Commissioner Conroy strode across the room to welcome his visitor. Handshakes over, both men sat, taking their ease in familiar silence at the window overlooking Phoenix Park.
The commissioner waited for his political master.
“O.K. Noel, where are we up to?”
Conroy counted off the points on the fingers of his hand:
“We have total deniability. Miller’s in Spain with the dossier, he’s due back tonight. The decoys left yesterday, they should be in Italy tomorrow…”
“Where are they now?” asked the politician.
“God knows. They flew Ryanair.”
The politician allowed himself a sudden bark of a laugh before seeking his clarification:
“And you’re confident they will sow confusion in the manner that we want?”
“Trust me, that pair could fuck up a game of ludo without trying but we’ll keep kicking their arses in the right direction.” Conroy replied.
There was no laugh this time.
“And the other feller, what’s his name, Hennessy? Does he need anything ? Is there anything I can provide?” asked the politician, now very much, the only Prime Minister in the room.
Conroy, realising too late his earlier freedom, paused to consider his answer:
“He will suffice.”
Hennessy put down the folder, careful not to betray his excitement at the revelations he had just read. He unfolded the black return envelope from the inside cover and following the instructions, put the folder in, then closed and signed the security strip, before pushing it back across the table.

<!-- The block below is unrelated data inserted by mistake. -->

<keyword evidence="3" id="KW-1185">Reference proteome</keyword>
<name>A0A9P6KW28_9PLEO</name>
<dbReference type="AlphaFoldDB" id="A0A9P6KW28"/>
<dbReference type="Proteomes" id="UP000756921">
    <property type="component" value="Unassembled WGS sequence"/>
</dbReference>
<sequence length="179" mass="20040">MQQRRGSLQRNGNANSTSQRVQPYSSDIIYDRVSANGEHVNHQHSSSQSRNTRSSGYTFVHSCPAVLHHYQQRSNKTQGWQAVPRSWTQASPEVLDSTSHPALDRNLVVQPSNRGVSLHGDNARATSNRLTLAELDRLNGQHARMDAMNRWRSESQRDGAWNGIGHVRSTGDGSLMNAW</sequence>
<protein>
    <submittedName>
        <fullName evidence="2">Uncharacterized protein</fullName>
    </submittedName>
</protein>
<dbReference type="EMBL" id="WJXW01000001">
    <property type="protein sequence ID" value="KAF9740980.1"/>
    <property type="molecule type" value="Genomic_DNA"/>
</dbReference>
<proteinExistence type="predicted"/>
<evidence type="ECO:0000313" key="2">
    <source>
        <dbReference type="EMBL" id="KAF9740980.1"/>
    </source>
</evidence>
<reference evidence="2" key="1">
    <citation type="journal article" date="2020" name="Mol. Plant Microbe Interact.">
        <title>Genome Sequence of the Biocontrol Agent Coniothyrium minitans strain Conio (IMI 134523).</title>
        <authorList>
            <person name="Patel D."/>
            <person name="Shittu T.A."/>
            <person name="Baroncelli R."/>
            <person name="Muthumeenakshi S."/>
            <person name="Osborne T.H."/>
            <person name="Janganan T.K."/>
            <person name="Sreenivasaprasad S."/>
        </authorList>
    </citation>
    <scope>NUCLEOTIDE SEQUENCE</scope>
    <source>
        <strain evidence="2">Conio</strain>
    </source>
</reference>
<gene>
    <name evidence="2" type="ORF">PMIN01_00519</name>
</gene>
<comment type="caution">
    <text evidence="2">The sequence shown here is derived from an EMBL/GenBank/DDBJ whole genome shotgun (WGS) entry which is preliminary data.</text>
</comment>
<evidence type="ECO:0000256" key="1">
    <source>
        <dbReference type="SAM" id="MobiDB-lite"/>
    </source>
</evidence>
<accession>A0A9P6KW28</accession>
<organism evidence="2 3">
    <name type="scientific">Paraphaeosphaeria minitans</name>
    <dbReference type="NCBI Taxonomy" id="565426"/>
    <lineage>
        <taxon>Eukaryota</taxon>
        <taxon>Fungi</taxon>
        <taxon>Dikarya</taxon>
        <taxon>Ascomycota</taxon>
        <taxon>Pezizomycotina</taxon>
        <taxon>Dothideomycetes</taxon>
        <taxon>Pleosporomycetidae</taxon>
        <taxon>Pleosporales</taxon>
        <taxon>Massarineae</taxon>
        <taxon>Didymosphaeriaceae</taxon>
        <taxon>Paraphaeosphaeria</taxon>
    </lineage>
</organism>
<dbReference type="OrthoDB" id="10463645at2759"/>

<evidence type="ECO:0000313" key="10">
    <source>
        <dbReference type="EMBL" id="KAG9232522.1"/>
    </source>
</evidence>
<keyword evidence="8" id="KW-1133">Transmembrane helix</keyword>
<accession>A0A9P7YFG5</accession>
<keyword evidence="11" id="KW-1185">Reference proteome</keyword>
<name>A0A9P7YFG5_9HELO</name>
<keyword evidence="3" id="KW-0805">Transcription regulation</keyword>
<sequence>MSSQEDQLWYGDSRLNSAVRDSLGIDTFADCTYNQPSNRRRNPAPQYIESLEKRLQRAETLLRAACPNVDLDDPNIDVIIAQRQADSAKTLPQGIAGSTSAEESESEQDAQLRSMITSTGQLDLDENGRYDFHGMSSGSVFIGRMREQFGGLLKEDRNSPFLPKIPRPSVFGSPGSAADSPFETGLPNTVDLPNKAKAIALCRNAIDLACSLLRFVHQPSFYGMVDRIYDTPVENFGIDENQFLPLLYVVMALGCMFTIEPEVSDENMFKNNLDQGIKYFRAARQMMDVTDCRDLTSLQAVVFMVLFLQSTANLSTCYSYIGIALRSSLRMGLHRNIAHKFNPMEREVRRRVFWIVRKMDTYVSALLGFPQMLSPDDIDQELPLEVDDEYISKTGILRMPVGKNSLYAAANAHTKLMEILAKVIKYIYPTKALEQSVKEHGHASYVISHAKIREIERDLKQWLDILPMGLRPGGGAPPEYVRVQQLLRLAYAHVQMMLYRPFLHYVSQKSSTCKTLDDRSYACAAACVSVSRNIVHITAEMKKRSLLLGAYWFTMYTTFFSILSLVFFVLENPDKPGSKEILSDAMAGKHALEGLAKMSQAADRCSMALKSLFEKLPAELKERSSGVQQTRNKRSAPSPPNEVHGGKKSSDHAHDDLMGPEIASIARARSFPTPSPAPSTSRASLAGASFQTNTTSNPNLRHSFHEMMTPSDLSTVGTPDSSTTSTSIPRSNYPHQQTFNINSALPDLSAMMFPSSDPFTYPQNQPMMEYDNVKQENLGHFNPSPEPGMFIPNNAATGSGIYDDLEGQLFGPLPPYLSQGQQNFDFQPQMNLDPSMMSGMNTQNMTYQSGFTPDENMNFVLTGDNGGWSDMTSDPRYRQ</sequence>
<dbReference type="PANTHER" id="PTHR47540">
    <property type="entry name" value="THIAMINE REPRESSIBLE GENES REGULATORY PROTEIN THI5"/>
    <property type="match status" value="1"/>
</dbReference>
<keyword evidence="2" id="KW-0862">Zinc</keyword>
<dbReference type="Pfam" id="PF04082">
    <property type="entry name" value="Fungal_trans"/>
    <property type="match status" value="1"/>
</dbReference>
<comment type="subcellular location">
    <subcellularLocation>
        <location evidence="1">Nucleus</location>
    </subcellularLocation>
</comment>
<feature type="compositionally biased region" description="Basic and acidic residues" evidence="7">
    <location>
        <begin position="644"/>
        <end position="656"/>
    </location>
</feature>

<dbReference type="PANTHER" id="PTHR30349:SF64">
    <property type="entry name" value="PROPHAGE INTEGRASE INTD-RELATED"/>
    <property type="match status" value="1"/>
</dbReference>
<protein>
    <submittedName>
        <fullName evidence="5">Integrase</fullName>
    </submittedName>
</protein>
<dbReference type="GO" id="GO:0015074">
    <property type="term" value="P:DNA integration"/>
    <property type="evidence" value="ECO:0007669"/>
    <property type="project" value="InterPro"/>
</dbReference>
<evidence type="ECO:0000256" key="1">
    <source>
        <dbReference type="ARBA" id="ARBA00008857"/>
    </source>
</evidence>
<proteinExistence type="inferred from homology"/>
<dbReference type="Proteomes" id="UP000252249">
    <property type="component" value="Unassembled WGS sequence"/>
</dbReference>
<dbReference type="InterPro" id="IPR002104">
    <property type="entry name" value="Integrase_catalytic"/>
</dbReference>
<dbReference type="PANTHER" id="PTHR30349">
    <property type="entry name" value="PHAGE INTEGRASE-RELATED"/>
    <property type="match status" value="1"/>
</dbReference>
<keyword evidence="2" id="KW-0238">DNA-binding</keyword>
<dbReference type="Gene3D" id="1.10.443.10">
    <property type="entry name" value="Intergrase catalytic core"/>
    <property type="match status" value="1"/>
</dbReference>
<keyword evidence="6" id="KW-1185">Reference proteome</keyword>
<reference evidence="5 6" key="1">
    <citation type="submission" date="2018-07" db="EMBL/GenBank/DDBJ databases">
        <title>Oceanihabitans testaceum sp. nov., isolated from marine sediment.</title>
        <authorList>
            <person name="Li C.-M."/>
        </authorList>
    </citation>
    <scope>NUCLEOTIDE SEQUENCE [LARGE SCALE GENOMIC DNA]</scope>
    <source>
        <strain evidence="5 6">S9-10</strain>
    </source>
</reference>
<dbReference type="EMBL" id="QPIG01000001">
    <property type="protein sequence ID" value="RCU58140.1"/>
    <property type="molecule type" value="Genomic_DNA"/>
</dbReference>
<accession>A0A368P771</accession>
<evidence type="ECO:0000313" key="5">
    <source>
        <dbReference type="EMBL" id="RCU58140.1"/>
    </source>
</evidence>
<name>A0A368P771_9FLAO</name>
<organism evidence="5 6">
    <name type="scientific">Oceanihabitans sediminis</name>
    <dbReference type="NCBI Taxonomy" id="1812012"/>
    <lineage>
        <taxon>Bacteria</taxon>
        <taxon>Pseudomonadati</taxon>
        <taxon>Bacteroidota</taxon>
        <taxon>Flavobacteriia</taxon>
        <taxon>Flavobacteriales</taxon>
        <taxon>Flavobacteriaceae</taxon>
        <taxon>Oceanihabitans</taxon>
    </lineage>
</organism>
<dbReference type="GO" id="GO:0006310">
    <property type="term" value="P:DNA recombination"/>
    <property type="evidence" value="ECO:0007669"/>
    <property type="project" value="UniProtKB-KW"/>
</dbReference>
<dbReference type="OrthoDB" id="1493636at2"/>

‘So,’ he thought, ‘even Max is out the loop on this one.’
He couldn’t decide if that pleased or disturbed him.
Max stowed the packet away, and as if reading Hennessy’s mind, said:
“I do know this much. Your first stop is The Vatican. You have an appointment tomorrow with Cardinal McShae of their secret service. Be careful of him.”
“What is he? Swiss Guard? Jesuit?” asked Hennessy.
Max shook his head, “K. O. M.”
“Here, take this,” he said, sliding Hennessy a clear plastic wallet of banknotes.
“It’s to be cash all the way from now on. Don’t use a card. Now, if you’ll excuse me, I must see a man about a dog.”
Hennessy watched as Max, satchel slung like a bandolier, made his way through the tables to the washroom in the gloomy interior of the bar.
He didn’t come back.
A peal of laughter from the tour group in the corner prompted Hennessy to take a quick professional scan of his fellow patrons. The place was filling up. Mass must be over. The Feast of the Assumption would be in full swing soon.
The tour leader was gathering his group about him. Advising them their bus had arrived to take them back to their ship.
“Dinner dance tonight everyone, and this time tomorrow we’ll be in Italy!“
They all cheered. They had an infectious end of term jollity which only threw into relief what lay before Hennessy. But that path led nowhere so he checked his Bulgari. Still plenty of time. He would catch this evening’s plane to Milan, take the Maserati if Cat hadn’t wrapped it round a tree by now, and he could be in Rome by 2am. On second thoughts, the road to Rome was good, he could catch up with Cat tonight and still be in Rome with time to spare…if he left early enough.
With that thought, he smiled as if for the first time.